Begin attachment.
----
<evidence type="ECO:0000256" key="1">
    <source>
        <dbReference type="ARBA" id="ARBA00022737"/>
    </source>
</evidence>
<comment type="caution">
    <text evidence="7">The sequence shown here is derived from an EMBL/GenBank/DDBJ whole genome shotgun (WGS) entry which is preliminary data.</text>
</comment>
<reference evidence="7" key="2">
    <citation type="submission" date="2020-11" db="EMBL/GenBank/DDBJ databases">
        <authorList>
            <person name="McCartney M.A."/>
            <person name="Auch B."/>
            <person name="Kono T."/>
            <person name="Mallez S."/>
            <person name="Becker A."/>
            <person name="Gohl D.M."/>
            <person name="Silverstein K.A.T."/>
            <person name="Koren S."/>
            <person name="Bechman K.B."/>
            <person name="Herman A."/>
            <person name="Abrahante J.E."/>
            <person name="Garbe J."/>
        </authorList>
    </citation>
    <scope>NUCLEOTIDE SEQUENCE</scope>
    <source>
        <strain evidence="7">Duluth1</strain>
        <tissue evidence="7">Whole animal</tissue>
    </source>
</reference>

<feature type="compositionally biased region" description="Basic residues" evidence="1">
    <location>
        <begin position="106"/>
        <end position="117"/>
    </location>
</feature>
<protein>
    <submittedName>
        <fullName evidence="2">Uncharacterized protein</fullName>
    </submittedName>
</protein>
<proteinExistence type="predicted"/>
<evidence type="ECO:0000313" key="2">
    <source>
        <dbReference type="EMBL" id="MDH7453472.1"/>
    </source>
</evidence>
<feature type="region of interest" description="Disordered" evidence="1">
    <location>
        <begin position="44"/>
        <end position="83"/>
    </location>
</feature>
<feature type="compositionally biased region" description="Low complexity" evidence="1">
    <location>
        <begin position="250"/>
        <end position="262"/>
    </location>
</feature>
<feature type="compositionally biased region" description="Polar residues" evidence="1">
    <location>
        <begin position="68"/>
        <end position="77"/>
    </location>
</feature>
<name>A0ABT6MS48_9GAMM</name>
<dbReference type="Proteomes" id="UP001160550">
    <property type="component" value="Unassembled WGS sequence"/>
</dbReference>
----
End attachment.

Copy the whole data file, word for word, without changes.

<evidence type="ECO:0000256" key="1">
    <source>
        <dbReference type="ARBA" id="ARBA00022737"/>
    </source>
</evidence>
<comment type="caution">
    <text evidence="7">The sequence shown here is derived from an EMBL/GenBank/DDBJ whole genome shotgun (WGS) entry which is preliminary data.</text>
</comment>
<reference evidence="7" key="2">
    <citation type="submission" date="2020-11" db="EMBL/GenBank/DDBJ databases">
        <authorList>
            <person name="McCartney M.A."/>
            <person name="Auch B."/>
            <person name="Kono T."/>
            <person name="Mallez S."/>
            <person name="Becker A."/>
            <person name="Gohl D.M."/>
            <person name="Silverstein K.A.T."/>
            <person name="Koren S."/>
            <person name="Bechman K.B."/>
            <person name="Herman A."/>
            <person name="Abrahante J.E."/>
            <person name="Garbe J."/>
        </authorList>
    </citation>
    <scope>NUCLEOTIDE SEQUENCE</scope>
    <source>
        <strain evidence="7">Duluth1</strain>
        <tissue evidence="7">Whole animal</tissue>
    </source>
</reference>

<feature type="compositionally biased region" description="Basic residues" evidence="1">
    <location>
        <begin position="106"/>
        <end position="117"/>
    </location>
</feature>
<protein>
    <submittedName>
        <fullName evidence="2">Uncharacterized protein</fullName>
    </submittedName>
</protein>
<proteinExistence type="predicted"/>
<evidence type="ECO:0000313" key="2">
    <source>
        <dbReference type="EMBL" id="MDH7453472.1"/>
    </source>
</evidence>
<feature type="region of interest" description="Disordered" evidence="1">
    <location>
        <begin position="44"/>
        <end position="83"/>
    </location>
</feature>
<feature type="compositionally biased region" description="Low complexity" evidence="1">
    <location>
        <begin position="250"/>
        <end position="262"/>
    </location>
</feature>
<feature type="compositionally biased region" description="Polar residues" evidence="1">
    <location>
        <begin position="68"/>
        <end position="77"/>
    </location>
</feature>
<name>A0ABT6MS48_9GAMM</name>
<dbReference type="Proteomes" id="UP001160550">
    <property type="component" value="Unassembled WGS sequence"/>
</dbReference>